The Republican plan to delay Obamacare’s individual mandate in order to pay for a fix to a broken Medicare payment system would save the government $31 billion, the Congressional Budget Office said Wednesday.
The delay would also result in 13 million fewer people having health insurance by 2018, CBO said. Further, health insurance premiums would be 10 percent to 20 percent higher in 2018, CBO projects.
The House is scheduled to vote Friday on the legislation, which would replace Medicare’s payment formula for doctors.
The current formula calls for ever-increasing cuts that Congress always delays, an annual ritual known as the “doc fix.” And lawmakers have spent years looking for a low-cost, permanent solution and an end to the cycle of short-term patches.
Replacing the formula would cost $138 billion over the next decade, according to CBO, and Congress has been divided over how to pay for it.
Republicans want to offset that spending — as well as save an additional $31 billion — by delaying the Affordable Care Act’s individual mandate for five years. If the delay were put in place, the CBO projects the government would spend about $170 billion less over a decade, mostly because it would spend less on Medicaid and on tax subsidies aimed at helping people cover the cost of their premiums.
The Republican bill is a political marker, but it has no chance of becoming law so long as Democrats control the Senate and President Obama remains in the White House.
The individual mandate is a key piece of the Affordable Care Act. Without it, individuals would only have incentive to buy insurance after they’re sick. And because the law bars companies from excluding people with such “preexisting conditions,” the individual insurance market would likely be filled with expensive customers and lack healthy ones — making the exchanges somewhere between unfriendly and unsustainable for private insurers.
The GOP proposal has also pushed back substantive negotiations on the permanent doc fix. Policymakers on both sides of the aisle have been trying to hammer out a deal to repeal and replace what is known as the SGR formula for over a year.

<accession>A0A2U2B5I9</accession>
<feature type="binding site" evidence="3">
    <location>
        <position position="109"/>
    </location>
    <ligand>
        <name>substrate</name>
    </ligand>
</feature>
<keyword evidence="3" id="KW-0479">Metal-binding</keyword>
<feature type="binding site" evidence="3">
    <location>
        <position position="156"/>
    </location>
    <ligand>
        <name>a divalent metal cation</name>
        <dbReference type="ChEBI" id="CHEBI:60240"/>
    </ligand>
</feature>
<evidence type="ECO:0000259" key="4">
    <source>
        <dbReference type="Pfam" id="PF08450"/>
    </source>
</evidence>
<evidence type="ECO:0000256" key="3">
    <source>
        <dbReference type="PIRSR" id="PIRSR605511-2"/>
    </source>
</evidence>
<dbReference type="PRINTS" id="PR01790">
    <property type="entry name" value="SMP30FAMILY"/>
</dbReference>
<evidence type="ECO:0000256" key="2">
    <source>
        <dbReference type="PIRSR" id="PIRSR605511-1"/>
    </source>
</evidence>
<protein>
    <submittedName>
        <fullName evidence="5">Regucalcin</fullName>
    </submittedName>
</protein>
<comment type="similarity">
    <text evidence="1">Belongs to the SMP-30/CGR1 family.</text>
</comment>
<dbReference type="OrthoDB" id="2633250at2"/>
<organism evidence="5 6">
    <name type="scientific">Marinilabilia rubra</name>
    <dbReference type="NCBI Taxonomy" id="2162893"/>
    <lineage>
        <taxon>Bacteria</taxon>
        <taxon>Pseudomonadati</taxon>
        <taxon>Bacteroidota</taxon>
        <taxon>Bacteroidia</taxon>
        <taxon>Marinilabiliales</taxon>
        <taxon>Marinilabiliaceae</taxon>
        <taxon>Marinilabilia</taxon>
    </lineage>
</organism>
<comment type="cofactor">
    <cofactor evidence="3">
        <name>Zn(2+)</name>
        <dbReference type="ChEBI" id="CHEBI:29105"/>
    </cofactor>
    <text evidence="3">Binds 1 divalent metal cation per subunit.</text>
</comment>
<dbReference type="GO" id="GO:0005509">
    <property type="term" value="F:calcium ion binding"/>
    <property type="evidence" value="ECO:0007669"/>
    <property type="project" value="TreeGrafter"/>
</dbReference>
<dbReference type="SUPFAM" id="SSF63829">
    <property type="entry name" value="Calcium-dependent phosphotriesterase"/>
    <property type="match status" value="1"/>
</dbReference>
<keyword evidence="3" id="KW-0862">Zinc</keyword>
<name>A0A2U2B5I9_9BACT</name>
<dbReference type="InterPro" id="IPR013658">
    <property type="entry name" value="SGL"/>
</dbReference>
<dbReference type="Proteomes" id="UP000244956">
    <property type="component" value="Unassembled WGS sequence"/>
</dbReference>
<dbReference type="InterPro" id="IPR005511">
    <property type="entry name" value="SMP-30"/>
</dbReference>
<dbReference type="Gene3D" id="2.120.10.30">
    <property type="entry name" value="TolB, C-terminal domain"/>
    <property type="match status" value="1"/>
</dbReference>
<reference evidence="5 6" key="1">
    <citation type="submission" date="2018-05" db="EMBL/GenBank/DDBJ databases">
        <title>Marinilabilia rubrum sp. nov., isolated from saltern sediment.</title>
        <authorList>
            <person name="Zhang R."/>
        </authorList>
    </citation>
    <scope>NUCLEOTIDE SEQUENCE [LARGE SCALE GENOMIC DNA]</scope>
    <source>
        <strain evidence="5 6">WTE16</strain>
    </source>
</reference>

Congress has to find a way to pay the SGR’s $138 billion price tag by March 31, or else doctors who provide services to Medicare beneficiaries face an automatic 20 percent pay cut.
Legislators could also pass another temporary doc fix, which they’ve done each year since 2003 to stop the automatic cuts imposed by the SGR formula. But that Band-Aid solution would anger key stakeholders, who have intensely lobbied the Hill to come up with a real fix.
What We're Following See More »
"A federal appeals court's decision that declared the Consumer Financial Protection Bureau an arm of the White House relies on a novel interpretation of the constitution's separation of powers clause that could have broader effects on how other regulators" like the Office of the Comptroller of the Currency and the Federal Housing Finance Agency.
"According to a new POLITICO/Morning Consult poll, the first national post-debate survey, 43 percent of registered voters said the Democratic candidate won, compared with 26 percent who opted for the Republican Party’s standard bearer. Her 6-point lead over Trump among likely voters is unchanged from our previous survey: Clinton still leads Trump 42 percent to 36 percent in the race for the White House, with Libertarian nominee Gary Johnson taking 9 percent of the vote."
Twitter bots, "automated social media accounts that interact with other users," accounted for a large part of the online discussion during the first presidential debate. Bots made up 22 percent of conversation about Hillary Clinton on the social media platform, and a whopping one third of Twitter conversation about Donald Trump.
The International Consortium of Investigative Journalists, the nonprofit that published the Panama Papers earlier this year, is being spun off from its parent organization, the Center for Public Integrity. According to a statement, "CPI’s Board of Directors has decided that enabling the ICIJ to chart its own course will help both journalistic teams build on the massive impact they have had as one organization."